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July 27, 1990 - Image 34

Resource type:
Text
Publication:
The Detroit Jewish News, 1990-07-27

Disclaimer: Computer generated plain text may have errors. Read more about this.

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Israeli Court Nullifies
Powers Given Sharon

Jerusalem (JTA) — Israel's
highest court dealt a serious
blow Tuesday to Housing
Minister Ariel Sharon's
crash program to build
emergency housing to meet
the surge in demand created
by the crush of immigrants
arriving in this country.
The High Court of Justice
nullified the emergency
powers the Cabinet had
granted Sharon on July 1,
after the outspoken Likud
minister insisted it was
mandatory to cut through
the red tape to quickly alle-
viate one of Israel's worst
housing crises ever.
The court upheld a petition
filed by Knesset member
Avraham Poraz of the
center-left Shinui party, who
argued that the government
could cope with the housing
crisis via existing laws.
Sharon had intended to
import 3,000 prefabricated
homes and prepare for 8,000
more units, and was
scouting areas throughout
the country in which to erect
them. He had also voiced in-
tentions to house immi-
grants temporarily in hotels
and youth hostels.
The court gave Sharon 21
days to explain why the
emergency regulations
should not be nullified.
Poraz claimed there was
no need for "undemocratic"
measures, such as emergen-
cy regulations, to alleviate
the crisis, which has forced
many young Israeli couples
out of their homes as rents
doubled and tripled to meet
the rising demand.
As a case in point, he noted
that in a quick legislative
maneuver last week, the
Knesset had passed a law
designed to expedite the con-
struction process.
The High Court in effect
ruled that the government
could not bypass existing
laws with emergency
regulations, saying existing
legislation could provide the
necessary answers to the
problems. "There is no doubt
that the absorption of aliyah
is an essential act that re-
quires unconventional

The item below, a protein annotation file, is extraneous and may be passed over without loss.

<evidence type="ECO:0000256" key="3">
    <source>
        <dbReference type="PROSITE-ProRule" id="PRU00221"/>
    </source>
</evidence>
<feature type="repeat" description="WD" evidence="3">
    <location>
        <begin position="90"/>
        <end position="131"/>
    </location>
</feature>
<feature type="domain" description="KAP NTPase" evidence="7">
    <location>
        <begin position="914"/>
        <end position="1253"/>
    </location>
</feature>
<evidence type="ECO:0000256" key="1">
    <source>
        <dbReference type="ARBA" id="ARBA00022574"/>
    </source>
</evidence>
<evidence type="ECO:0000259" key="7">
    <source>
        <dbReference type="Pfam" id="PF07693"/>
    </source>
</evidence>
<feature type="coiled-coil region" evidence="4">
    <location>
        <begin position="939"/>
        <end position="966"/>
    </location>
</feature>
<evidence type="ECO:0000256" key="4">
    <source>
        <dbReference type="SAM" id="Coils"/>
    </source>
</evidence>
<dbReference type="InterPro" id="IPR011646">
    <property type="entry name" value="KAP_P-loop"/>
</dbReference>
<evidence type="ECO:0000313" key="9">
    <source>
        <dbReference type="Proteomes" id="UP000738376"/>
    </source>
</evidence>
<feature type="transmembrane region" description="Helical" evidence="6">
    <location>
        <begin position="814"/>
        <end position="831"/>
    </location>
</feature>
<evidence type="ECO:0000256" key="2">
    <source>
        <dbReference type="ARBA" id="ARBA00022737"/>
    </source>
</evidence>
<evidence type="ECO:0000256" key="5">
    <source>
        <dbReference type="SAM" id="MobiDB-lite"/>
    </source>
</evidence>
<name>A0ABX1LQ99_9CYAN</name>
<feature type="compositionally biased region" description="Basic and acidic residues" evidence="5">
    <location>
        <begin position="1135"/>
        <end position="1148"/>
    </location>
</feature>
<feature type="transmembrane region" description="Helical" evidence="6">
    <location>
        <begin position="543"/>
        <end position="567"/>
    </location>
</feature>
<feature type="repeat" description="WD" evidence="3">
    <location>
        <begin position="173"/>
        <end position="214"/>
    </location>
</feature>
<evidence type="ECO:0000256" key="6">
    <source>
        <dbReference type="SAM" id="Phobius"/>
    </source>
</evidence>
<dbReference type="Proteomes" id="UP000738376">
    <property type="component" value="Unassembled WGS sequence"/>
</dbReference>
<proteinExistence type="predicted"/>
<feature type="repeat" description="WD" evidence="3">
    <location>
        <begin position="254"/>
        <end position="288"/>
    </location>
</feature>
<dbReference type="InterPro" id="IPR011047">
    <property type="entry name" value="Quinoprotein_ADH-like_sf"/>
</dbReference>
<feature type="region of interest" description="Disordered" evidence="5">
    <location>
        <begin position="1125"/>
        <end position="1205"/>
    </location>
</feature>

means," ruled Justice
Shlomo Levin.
But the court found that
the emergency powers were
too far- reaching and had the
potential of causing irrever-
sible damage in such areas
as laws on zoning and land
use.
"As a matter of principle,
the emergency regulations
should be used only when

one cannot wait for the
legislation process in the
Knesset," Levin ruled.
The first party to welcome
the court's ruling was
Interior Minister Arye Den
of the Shas party, who had
tried in vain to prevent the
enactment of the emergency
regulations. He expressed
hope that hereafter he could
work jointly with Sharon to
expedite the construction of
much-needed housing.
Den said the major prob-
lem now is not the red tape
but the absence of a master
plan and the slow pace of
building contracts. He com-
mitted himself to speed up
approval of any building
plans that are brought
before the authorities.
Tourism Minister Gideon
Patt of Likud also seemed
relieved. He had feared Sha-
ron's plan to house immi-
grants in hotels and youth
hostels would gravely im-
pact the tourism industry.

IDF Testing
Non-Fatal
Sand Bullet

Tel Aviv (JTA) — The
Israel Defense Force is now
completing its operational
testing of a new type of
bullet —made of sand — that
is meant to be fired from
very close range without
posing any danger.
The sand bullet is a small
round bag filled with sand.
Each shot contains three
such bags that are fired from
a special rifle.
The sand bullet can be
fired from distances of
around 130 feet or less. It
hits hard and painfully but
does not enter the body and
is not fatal.
The bullet's first tests,
conducted a few weeks ago,
were unsuccessful, Ma'ariv
reported Thursday. In the
second round of tests, the
bullets have reportedly been
improved.
The IDF has received se-
vere criticism over previous
bullets, particularly those
rubber and plastic bullets
used against Palestinian
demonstrators in the ter-
ritories. Bullets that had
been declared safe have
caused fatalities.
The sand bullet was de-
veloped after it became clear
that the IDF did not have
the means to strike at short
range, in clashes with rock-
throwers and rioters.

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